How to write a nature journal

Start to document the natural world around you - making notes and sketches will transform your knowledge.

Nature journal

You don’t need to wait until the New Year to start a nature journal. Regularly jotting down what you see and hear will hone your naturalist skills, enabling you to identify a wider range of species. 

Keeping notes reveals subtle changes from one year to the next – it's great to flick through old journals to see when you last noticed a species or piece of behaviour. The rewards are astonishing – and the longer that you do it, the greater the benefits.

Here are seven tips to get you started: 

1 Record the moment Get into the habit of putting pen to paper as you see things, otherwise the freshness of your observations may be lost. Try to carry your journal with you when you’re out and about – it encourages you to notice details.

2 Jot down context The date, time, weather and habitat can be as important as any of your physical observations.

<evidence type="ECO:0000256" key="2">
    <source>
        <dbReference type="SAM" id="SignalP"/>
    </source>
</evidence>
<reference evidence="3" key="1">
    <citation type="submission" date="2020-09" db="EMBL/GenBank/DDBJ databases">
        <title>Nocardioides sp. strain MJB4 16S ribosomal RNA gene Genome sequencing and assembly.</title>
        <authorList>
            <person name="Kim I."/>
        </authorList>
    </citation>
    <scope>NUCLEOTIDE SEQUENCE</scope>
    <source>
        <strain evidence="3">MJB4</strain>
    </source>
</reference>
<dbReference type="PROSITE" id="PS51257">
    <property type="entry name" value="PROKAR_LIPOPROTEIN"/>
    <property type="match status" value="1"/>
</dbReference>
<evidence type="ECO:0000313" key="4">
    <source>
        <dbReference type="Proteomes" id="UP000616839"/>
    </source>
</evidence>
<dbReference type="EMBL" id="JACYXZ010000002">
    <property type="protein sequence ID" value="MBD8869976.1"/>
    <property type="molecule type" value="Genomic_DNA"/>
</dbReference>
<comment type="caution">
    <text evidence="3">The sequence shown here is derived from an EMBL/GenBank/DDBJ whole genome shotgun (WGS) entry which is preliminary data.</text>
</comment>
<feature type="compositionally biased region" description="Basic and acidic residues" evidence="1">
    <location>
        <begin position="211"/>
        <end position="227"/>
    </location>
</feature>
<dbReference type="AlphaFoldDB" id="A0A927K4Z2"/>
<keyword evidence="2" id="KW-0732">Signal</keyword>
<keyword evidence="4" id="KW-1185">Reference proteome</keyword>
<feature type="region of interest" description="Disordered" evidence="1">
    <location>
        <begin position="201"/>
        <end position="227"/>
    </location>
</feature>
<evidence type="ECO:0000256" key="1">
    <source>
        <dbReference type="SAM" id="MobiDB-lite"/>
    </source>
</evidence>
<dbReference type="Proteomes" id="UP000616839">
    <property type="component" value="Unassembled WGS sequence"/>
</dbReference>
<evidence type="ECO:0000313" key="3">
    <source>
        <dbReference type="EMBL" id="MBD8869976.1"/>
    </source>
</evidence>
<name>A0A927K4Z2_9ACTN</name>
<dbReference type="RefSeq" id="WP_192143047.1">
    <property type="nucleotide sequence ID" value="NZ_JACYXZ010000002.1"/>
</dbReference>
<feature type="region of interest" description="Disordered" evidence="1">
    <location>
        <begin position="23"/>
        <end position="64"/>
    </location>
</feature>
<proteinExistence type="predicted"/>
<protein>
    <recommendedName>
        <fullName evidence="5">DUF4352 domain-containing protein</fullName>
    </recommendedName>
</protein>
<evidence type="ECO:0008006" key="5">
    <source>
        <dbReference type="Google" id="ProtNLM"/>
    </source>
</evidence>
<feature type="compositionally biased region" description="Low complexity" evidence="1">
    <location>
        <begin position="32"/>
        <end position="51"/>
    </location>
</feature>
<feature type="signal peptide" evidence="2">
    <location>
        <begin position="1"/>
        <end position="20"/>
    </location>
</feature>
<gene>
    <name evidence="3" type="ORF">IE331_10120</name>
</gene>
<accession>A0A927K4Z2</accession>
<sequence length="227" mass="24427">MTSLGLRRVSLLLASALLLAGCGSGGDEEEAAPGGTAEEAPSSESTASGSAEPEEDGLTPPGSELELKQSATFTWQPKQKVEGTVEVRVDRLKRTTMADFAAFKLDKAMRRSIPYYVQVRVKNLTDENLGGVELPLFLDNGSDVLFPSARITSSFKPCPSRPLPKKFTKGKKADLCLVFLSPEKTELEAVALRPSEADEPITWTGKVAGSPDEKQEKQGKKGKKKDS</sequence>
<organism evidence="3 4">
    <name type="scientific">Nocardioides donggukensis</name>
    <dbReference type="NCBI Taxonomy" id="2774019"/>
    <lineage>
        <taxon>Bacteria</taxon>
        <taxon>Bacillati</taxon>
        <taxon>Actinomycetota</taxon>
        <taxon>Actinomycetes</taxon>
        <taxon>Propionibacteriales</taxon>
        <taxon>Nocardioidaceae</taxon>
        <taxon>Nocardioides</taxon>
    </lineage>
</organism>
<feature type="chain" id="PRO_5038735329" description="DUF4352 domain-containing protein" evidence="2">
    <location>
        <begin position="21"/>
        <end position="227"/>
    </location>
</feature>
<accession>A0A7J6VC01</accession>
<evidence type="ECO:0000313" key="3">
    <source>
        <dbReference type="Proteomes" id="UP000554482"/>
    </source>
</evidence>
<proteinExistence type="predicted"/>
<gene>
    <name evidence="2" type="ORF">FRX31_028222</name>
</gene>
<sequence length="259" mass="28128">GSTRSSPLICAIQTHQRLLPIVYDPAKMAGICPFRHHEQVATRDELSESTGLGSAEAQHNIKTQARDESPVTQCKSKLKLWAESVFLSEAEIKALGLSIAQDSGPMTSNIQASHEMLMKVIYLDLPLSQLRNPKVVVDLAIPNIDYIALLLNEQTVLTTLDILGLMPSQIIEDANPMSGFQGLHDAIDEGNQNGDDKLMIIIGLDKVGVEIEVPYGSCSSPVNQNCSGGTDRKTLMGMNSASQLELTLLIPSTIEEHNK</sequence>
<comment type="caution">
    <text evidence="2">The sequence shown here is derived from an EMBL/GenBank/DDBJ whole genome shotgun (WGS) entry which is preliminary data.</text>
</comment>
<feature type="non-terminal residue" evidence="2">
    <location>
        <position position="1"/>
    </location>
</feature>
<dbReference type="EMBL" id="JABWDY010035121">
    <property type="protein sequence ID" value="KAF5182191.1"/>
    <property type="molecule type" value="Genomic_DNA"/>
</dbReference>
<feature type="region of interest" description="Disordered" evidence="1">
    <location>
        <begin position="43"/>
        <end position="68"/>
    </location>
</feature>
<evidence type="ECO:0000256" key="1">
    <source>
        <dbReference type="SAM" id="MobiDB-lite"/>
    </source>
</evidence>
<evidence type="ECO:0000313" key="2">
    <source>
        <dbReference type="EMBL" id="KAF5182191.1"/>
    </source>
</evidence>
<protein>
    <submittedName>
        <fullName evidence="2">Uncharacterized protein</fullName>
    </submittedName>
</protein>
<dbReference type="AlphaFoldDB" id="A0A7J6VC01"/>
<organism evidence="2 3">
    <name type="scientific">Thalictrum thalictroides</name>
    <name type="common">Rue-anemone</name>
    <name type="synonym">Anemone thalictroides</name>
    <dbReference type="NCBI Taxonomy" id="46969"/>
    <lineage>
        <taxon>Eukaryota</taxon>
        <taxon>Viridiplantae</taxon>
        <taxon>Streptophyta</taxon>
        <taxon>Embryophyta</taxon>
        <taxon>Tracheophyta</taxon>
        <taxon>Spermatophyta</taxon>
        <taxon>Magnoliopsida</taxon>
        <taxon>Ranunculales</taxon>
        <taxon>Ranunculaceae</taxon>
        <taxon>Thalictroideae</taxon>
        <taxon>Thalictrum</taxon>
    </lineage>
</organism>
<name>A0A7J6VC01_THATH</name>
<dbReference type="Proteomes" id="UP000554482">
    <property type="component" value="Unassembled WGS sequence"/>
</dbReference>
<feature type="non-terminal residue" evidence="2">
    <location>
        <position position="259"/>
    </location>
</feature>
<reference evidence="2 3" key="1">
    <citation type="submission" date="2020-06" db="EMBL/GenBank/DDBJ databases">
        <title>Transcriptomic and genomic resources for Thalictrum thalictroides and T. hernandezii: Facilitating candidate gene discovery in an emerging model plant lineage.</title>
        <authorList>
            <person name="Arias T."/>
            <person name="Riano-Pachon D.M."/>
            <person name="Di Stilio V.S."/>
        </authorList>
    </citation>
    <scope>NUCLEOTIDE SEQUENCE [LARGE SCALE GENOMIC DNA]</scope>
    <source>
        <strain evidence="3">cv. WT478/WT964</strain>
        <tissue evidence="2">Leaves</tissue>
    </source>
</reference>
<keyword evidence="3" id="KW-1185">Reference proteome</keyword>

3 Sketch intriguing details. The act of drawing focuses your mind and is an efficient way of recording information – this isn’t about being an accomplished artist. Taking photos is useful, but is no substitute for a quick annotated sketch.

4 Enjoy it Don’t feel you have to be an expert nature writer. This journal is for you, not public consumption; there’s no ‘right’ way to write. Use the journal to capture things you enjoy most.

5 Be selective You can’t record everything! Concentrate on noting things that seem to be unfamiliar or spark your interest.

6 See the seasons By recording changes in the season – such as the first and last dates of migratory birds, flowering times, the appearance of certain insects and varying abundance of different species – your journal helps you get under the skin of your local patch and understand its habitats better.

7 Remember your camera Always take a camera or smartphone out with you when writing a nature blog. The day you decide not to will be the day you see a species you have never seen before. You don’t want to miss the opportunity to photograph or film wildlife. 

Want to write about your local wildlife patch? Find out how you can become a BBC Wildlife Local Patch Reporter by joining our Forum. 

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